Twenty years as a writer: a first look at The Farthest Shore

A few thoughts about the long and winding road to the publication of my new book.

This week, I took the train to Sheffield and paid a visit to Vertebrate Publishing, where I supplied cake and sat down for a few hours with a single task: to sign several hundred copies of my new book The Farthest Shore. I took my own author copies back home with me. Here are a few images of the finished article – and a few thoughts about how I got here.

This is my second traditionally published book, my fifth published book overall, and probably something like the fifteenth or sixteenth written (honestly I lost track years ago), but in many ways it feels like the first.

After so long dreaming, thinking, writing and of course walking, it feels good to see the book in its final form. And it looks fantastic – the editorial, design and production teams at Vertebrate have done a genuinely wonderful job. Right from the start of this process, when I popped by the Vertebrate office to chat about my idea with Jon Barton in late 2019, I have felt in safe hands. Vertebrate are of course a commercial operation. An idea has to be commercial enough to sell, but at no point did I feel that I was being asked to make unacceptable artistic compromises in order to make a more commercial product. Partly I think that’s because I know how the publishing industry works and was quite happy to be flexible where needed. However, Vertebrate also treat the artistic visions of their writers with respect. I was frequently consulted throughout the process on everything from page layout to cover design, and my input was taken on board. The final result is a book that I’m proud to put my name to.

I take the time to mention this because one concern that writers sometimes have with traditional publishing is that their wishes might be ignored, steamrollered by the crass demands of commerce. This is one benefit of self-publishing: you have the freedom to do anything you want (although you have to accept the consequences of that too). Of course, all publishers are different – and if your ideas are rubbish then a steering hand can be valuable.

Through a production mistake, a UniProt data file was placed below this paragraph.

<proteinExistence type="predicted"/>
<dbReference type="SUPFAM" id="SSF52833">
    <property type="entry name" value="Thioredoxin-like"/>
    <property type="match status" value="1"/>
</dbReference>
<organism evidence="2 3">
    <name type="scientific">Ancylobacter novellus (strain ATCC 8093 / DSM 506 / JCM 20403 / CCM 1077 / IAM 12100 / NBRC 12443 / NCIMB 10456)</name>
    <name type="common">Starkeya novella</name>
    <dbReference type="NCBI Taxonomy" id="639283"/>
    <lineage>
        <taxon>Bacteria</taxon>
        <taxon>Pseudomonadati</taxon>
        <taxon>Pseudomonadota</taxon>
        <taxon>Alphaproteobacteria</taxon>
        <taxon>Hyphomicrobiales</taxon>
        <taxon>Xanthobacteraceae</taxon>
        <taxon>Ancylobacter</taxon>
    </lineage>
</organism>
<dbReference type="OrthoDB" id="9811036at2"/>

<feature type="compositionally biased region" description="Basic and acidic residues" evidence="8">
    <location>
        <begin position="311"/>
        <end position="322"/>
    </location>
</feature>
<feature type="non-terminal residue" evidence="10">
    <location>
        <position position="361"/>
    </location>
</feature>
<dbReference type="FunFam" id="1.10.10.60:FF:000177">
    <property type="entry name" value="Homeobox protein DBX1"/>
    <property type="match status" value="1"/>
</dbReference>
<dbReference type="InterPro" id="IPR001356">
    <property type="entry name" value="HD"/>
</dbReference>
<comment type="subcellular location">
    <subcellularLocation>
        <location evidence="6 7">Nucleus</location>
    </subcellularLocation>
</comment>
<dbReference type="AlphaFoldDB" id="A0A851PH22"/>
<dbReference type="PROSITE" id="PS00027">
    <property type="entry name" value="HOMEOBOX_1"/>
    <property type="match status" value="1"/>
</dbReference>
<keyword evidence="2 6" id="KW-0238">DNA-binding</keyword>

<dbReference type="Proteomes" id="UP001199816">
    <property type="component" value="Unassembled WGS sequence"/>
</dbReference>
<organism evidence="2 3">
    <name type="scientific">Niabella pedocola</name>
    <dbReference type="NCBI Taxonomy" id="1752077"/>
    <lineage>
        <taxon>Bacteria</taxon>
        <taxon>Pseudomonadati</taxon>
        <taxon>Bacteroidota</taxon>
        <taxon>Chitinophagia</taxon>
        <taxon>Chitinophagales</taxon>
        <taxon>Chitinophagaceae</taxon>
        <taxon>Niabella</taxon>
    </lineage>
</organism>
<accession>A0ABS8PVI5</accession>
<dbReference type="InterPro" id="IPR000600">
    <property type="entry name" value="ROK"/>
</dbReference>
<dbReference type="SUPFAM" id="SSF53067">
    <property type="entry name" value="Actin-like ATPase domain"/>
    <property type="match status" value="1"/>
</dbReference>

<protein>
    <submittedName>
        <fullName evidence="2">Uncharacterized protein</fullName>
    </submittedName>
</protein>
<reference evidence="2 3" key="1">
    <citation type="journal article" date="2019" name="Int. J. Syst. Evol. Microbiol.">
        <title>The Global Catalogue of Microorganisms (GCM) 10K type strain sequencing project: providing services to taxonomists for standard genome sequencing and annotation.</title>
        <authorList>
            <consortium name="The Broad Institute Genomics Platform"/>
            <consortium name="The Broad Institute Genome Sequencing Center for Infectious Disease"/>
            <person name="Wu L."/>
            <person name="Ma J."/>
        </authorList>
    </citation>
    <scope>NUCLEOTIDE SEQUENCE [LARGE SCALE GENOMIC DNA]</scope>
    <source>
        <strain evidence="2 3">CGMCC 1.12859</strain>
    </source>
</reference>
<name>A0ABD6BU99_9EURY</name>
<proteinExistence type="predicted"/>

Early in this journey, almost twenty years ago, I remember reading a piece of advice that stuck in my head: ‘If you think that your writing has been dictated to you by God then only you and God are going to read it.’ In other words, no idea is too precious to be improved, and no writing is too precious to be edited. But there’s a balance to be struck too. The path to finding your voice is different for us all.


I’ve been looking through old photos lately and feeling a bit nostalgic. In August 2011, I was deep in the red-pen edits of The Only Genuine Jones, the mountaineering novel that would eventually become my first self-published book1. This was a breakthrough time for me. I’d been writing fiction for about a decade already; I began writing my very first novel manuscript, an awful and derivative fantasy tome called The Chronicles, in about 2001 at the age of fifteen. For ten years I had been working on my style and voice, writing books that would never be published because I believed in the apprenticeship process, in honing my craft in private before showing my mistakes in public. Before I sought publication, I wanted to be a Good Writer.

My writing desk in 2011, at my parents’ house in Suffolk. This was after I had moved back down from Scotland but before I moved to Lincolnshire